Erbitux 100 Mg 20 Ml Iv Vial Merck Sharp & Dohme

Erbitux 100 Mg 20 Ml Iv Vial Merck Sharp & Dohme

Brand:MSD Pharmaceuticals
Product Code:63
Availability:In Stock

FULL PRESCRIBING INFORMATION: CONTENTS*

WARNING: SERIOUS INFUSION REACTIONS and CARDIOPULMONARY ARREST

1    INDICATIONS AND USAGE

1.1   Squamous Cell Carcinoma of the Head and Neck (SCCHN)

1.2   K-Ras Mutation-negative, EGFR-expressing Colorectal Cancer

2    DOSAGE AND ADMINISTRATION

2.1   Squamous Cell Carcinoma of the Head and Neck

2.2   Colorectal Cancer

2.3   Recommended Premedication

2.4   Dose Modifications

2.5   Preparation for Administration

3    DOSAGE FORMS AND STRENGTHS

4    CONTRAINDICATIONS

5    WARNINGS AND PRECAUTIONS

5.1   Infusion Reactions

5.2   Cardiopulmonary Arrest

5.3   Pulmonary Toxicity

5.4   Dermatologic Toxicity

5.5   Use of Erbitux in Combination With Radiation and Cisplatin

5.6   Hypomagnesemia and Electrolyte Abnormalities

5.7   K-Ras Testing in Metastatic or Advanced Colorectal Cancer Patients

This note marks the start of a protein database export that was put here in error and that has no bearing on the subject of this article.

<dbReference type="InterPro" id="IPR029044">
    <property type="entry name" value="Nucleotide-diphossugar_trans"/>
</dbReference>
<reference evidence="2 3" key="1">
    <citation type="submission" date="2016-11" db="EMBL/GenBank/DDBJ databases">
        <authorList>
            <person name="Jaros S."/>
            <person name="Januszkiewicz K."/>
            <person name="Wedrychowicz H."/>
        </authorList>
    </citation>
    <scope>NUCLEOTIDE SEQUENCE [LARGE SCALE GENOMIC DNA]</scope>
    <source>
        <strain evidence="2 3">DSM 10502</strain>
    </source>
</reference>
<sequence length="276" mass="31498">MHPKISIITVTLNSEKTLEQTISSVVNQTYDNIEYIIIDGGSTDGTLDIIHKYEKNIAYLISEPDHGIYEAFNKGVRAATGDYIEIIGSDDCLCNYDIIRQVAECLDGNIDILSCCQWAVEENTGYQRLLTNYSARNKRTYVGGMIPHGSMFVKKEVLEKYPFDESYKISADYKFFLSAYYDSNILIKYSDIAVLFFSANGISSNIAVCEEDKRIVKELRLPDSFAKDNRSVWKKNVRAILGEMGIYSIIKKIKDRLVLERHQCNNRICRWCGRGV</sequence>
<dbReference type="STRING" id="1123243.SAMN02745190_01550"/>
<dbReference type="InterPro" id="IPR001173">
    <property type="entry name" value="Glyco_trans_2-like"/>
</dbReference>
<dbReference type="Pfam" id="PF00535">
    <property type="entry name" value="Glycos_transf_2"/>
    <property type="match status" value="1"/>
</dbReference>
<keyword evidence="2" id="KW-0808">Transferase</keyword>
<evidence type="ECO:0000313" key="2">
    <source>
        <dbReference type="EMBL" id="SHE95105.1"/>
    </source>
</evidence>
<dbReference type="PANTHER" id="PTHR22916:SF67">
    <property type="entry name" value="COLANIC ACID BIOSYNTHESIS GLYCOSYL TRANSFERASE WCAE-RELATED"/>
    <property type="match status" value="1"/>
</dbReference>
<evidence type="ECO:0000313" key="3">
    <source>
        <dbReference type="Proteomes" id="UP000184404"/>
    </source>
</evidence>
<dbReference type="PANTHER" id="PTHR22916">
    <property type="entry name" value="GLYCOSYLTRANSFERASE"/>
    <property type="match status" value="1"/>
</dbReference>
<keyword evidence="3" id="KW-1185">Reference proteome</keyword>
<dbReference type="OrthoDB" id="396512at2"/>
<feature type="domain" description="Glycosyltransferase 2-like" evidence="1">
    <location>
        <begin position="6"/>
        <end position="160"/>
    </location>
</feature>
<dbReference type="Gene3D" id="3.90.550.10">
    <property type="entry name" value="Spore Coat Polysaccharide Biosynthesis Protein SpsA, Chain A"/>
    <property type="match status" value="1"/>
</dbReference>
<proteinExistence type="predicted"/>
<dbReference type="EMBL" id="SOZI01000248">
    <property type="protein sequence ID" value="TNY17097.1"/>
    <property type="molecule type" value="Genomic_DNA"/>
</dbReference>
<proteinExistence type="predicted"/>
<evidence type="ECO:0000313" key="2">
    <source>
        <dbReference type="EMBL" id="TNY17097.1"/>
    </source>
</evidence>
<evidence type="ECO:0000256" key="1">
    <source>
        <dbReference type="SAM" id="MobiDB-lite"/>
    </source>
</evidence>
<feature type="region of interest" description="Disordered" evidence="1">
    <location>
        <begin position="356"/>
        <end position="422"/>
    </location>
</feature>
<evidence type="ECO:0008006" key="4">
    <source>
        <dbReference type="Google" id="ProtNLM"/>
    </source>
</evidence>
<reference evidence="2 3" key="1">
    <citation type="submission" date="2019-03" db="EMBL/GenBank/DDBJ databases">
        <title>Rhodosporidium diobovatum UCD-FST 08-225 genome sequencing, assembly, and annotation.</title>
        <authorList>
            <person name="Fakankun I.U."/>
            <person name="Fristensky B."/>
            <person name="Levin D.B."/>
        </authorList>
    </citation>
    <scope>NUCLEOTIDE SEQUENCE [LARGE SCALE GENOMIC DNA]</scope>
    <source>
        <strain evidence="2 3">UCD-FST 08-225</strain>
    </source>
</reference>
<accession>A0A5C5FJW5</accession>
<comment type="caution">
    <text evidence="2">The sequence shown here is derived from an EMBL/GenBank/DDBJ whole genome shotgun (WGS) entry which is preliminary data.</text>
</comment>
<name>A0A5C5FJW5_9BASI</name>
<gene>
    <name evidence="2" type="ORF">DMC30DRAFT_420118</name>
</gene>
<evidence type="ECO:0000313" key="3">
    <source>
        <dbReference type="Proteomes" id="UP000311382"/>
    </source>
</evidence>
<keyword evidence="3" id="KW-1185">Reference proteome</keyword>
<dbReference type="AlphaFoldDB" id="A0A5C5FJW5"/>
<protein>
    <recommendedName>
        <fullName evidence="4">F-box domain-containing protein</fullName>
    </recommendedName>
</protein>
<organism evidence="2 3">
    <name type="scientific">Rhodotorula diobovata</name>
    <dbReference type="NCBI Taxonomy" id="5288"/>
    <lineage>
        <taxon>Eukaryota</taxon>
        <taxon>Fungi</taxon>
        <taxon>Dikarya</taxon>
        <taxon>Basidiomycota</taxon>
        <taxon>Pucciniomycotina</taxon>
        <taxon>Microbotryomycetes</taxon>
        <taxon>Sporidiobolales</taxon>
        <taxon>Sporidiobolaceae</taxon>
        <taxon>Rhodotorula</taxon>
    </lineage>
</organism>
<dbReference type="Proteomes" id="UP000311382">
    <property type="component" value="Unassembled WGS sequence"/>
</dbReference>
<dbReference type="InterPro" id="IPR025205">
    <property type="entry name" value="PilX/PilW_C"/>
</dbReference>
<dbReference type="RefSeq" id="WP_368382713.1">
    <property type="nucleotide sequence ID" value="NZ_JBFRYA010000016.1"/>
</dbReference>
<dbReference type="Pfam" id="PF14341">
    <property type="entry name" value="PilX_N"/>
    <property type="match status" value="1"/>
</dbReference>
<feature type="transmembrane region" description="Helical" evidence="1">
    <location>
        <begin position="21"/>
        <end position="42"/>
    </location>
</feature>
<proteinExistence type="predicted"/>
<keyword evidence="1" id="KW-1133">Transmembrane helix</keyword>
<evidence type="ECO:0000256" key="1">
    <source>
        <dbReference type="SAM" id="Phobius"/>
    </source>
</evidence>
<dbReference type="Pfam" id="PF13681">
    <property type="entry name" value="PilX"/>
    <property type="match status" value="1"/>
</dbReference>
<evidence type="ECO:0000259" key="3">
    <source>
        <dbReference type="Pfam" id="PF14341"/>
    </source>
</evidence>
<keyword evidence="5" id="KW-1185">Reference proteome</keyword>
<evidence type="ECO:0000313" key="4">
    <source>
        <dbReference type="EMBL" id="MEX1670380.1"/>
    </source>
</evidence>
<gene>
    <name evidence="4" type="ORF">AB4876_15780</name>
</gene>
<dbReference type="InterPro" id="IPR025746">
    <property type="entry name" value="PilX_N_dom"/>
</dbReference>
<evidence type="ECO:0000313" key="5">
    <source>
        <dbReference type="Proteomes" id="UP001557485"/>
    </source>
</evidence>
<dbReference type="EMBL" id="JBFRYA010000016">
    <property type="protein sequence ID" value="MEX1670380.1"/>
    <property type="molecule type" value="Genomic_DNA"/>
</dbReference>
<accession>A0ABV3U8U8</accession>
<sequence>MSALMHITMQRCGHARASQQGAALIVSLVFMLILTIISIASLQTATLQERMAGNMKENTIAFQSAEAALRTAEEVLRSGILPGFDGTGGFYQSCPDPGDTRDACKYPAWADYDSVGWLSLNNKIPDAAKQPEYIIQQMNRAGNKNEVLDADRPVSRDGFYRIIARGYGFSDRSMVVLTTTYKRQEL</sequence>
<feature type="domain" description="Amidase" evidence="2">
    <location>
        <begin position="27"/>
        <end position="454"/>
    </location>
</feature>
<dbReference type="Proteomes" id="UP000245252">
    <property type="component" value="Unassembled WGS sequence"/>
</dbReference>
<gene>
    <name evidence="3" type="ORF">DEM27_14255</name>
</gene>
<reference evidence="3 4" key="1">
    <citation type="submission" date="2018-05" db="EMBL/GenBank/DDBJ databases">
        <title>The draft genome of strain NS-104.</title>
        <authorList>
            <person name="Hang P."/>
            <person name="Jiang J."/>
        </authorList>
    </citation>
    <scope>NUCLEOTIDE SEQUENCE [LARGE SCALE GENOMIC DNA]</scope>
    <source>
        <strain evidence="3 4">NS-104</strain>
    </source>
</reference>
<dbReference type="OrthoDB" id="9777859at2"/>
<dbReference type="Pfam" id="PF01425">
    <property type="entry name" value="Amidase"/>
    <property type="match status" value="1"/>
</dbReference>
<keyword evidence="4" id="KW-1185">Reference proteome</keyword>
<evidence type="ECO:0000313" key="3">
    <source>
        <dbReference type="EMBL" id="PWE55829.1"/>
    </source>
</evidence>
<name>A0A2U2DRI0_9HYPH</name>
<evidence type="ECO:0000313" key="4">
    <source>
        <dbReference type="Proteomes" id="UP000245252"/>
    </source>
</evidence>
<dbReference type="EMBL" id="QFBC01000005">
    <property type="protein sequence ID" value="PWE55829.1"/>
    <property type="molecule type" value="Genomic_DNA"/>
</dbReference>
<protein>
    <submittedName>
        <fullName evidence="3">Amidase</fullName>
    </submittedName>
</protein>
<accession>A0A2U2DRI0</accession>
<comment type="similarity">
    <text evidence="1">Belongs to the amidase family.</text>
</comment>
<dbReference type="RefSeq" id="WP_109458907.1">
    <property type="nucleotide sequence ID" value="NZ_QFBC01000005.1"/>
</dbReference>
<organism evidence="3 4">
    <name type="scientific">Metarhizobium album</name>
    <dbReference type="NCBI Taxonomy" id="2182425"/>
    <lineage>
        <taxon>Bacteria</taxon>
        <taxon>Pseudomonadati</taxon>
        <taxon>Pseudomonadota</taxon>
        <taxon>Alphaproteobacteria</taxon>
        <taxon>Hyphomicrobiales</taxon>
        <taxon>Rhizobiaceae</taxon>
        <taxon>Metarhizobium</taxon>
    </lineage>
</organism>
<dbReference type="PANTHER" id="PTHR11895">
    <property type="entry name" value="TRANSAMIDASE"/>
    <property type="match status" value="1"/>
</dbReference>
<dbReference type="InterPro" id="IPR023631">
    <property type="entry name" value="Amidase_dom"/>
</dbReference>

5.8   Epidermal Growth Factor Receptor (EGFR) Expression and Response

6.2   Immunogenicity

6.3   Postmarketing Experience

7    DRUG INTERACTIONS

8    USE IN SPECIFIC POPULATIONS

8.1   Pregnancy

8.3   Nursing Mothers

8.4   Pediatric Use

8.5   Geriatric Use

10    OVERDOSAGE

11    DESCRIPTION

12    CLINICAL PHARMACOLOGY

12.1   Mechanism of Action

12.2   Pharmacodynamics

12.3   Pharmacokinetics

13    NONCLINICAL TOXICOLOGY

13.1   Carcinogenesis, Mutagenesis, Impairment of Fertility

13.2   Animal Pharmacology and/or Toxicology

14    CLINICAL STUDIES

14.1   Squamous Cell Carcinoma of the Head and Neck (SCCHN)

14.2   Colorectal Cancer

16    HOW SUPPLIED/STORAGE AND HANDLING

17    PATIENT COUNSELING INFORMATION

*Sections or subsections omitted from the full prescribing information are not listed.

6    ADVERSE REACTIONS